• Assign one person to contact the facility manager to obtain the rules, and regulations as well as identify special event permits that might be required.
  • Assign one person to coordinate with other Grad Night committees to contact the Fire Marshall. The contact person must pass the information on to all who need it. This will help minimize incorrect decisions based on incorrect information. Remember, last year's fire regulations might not be the same as this year's. Each year the regulations should be reviewed and changed to keep up with current requirements.
  • Decorating for the Grad Night party should not be a competition between last years' and this years' committees or between your school and nearby schools. The purpose of Grad Night is to keep the graduates alive, not to "out decorate" someone else.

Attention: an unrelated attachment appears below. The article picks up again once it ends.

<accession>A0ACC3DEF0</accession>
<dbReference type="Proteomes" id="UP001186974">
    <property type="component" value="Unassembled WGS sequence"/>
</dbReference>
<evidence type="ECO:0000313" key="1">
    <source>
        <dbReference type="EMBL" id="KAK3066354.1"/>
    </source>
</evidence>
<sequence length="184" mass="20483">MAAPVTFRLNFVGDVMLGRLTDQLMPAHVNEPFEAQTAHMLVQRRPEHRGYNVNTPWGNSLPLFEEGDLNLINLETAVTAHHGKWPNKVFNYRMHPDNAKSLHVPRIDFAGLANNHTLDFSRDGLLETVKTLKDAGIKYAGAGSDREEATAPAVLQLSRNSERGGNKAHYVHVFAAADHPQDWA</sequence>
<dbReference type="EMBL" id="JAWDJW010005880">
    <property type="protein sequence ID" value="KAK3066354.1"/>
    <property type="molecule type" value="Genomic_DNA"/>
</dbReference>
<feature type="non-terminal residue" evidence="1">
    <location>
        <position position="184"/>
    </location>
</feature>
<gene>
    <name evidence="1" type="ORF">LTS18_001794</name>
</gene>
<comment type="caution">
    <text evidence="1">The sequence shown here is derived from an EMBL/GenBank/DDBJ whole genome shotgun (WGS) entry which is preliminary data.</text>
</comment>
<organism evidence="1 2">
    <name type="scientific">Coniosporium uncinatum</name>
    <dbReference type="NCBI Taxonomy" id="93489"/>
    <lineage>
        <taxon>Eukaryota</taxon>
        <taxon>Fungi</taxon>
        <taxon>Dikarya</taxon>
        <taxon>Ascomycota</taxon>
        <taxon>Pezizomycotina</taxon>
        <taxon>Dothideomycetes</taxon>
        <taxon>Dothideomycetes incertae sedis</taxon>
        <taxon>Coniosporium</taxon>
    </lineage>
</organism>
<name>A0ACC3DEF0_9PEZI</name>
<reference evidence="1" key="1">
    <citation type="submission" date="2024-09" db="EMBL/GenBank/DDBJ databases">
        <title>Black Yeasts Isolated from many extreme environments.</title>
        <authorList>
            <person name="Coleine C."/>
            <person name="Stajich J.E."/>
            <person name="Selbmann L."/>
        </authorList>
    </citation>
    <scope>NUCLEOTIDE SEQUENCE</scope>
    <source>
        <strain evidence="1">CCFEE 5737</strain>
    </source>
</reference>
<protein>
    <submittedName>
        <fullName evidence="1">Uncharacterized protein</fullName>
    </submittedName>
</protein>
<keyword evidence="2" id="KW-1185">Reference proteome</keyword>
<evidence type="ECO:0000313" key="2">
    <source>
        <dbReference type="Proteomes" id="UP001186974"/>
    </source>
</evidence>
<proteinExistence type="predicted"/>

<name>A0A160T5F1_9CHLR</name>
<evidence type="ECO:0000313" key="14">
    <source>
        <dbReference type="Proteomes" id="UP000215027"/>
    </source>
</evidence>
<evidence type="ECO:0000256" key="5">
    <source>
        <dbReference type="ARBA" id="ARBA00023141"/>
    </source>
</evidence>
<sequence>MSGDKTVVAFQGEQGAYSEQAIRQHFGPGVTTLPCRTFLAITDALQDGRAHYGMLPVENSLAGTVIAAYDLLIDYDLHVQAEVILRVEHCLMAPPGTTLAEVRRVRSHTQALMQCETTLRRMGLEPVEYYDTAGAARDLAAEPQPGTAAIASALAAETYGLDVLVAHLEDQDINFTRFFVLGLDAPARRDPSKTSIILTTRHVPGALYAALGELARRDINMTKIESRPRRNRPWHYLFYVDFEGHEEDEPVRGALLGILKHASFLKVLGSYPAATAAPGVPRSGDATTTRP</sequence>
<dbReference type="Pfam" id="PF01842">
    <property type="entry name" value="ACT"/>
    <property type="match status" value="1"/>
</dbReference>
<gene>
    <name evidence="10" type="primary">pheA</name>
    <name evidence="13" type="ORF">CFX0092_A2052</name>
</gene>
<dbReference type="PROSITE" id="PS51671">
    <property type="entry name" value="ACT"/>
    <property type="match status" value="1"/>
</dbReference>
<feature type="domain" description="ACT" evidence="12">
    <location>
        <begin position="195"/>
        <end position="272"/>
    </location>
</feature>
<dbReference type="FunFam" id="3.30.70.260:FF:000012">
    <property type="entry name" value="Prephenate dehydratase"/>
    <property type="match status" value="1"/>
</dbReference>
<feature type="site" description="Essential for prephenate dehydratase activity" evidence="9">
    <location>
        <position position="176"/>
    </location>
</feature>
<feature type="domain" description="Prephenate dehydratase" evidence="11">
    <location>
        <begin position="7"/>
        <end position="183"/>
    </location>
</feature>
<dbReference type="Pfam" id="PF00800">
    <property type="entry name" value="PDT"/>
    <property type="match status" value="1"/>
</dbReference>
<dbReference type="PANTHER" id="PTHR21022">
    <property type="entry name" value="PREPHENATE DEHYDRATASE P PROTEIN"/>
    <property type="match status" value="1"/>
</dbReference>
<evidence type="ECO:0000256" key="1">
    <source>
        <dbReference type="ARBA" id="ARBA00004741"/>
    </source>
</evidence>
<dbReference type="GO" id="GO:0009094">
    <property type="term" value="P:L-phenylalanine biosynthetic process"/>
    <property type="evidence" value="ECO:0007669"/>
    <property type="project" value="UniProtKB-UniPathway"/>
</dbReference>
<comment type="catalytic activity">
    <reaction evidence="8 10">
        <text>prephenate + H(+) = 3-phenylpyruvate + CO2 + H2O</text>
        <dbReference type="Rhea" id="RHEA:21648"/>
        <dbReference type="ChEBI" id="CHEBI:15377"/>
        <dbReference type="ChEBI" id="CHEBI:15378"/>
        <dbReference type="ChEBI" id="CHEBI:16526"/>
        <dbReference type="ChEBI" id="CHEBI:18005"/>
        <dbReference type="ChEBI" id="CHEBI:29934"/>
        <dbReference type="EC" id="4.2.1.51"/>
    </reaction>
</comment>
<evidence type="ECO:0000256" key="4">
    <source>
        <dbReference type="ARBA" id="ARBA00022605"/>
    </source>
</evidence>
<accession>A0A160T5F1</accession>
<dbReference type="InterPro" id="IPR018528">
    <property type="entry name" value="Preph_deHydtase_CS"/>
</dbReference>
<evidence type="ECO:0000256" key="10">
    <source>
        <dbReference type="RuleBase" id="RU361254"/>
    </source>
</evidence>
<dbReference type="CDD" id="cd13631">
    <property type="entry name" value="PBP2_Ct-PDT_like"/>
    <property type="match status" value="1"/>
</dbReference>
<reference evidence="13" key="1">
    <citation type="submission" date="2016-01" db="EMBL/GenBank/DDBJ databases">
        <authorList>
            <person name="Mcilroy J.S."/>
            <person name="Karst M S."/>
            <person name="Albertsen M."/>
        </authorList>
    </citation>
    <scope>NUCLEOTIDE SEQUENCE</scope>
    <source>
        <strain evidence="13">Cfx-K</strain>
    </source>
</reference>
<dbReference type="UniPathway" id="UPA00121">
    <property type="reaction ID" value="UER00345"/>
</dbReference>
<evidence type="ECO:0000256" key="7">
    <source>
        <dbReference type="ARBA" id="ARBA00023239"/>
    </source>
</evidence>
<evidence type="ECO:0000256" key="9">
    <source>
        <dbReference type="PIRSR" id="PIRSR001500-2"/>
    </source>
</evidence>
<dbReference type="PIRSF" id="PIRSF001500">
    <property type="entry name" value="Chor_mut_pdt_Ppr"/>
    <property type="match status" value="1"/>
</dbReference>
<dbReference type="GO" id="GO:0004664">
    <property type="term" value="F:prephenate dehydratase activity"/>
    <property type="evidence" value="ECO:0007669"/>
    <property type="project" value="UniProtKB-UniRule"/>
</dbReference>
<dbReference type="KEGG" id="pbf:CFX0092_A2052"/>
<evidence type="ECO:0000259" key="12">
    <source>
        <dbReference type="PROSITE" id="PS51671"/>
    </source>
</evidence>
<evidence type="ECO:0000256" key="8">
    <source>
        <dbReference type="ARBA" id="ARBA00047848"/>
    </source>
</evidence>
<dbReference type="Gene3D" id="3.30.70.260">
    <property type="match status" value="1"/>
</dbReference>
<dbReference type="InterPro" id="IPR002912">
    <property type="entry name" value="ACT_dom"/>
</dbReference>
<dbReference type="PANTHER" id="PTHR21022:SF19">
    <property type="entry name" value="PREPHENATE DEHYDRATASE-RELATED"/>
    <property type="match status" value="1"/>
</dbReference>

• Follow copyright laws! Licensed characters are not allowed to be reproduced without written permission from the owner of the copyright. Giving credit on a program or at the bottom of the artwork typically does not make it legal to use them. You may display items you purchased from a licensed store (such as the Disney Store, Hard Rock Cafe).

Getting Started

  • Meet with the appropriate chairpersons (such as Entertainment, Publicity, Food, and Ticket Sales), and coordinate efforts to ensure the theme will be incorporated into all areas.
  • Ensure all committee members have a current copy of the rules issued by the facility and the fire marshal. These might include items such as the use tape on walls, smoking areas, use of open flames (candles), plastic fire retardant materials, etc.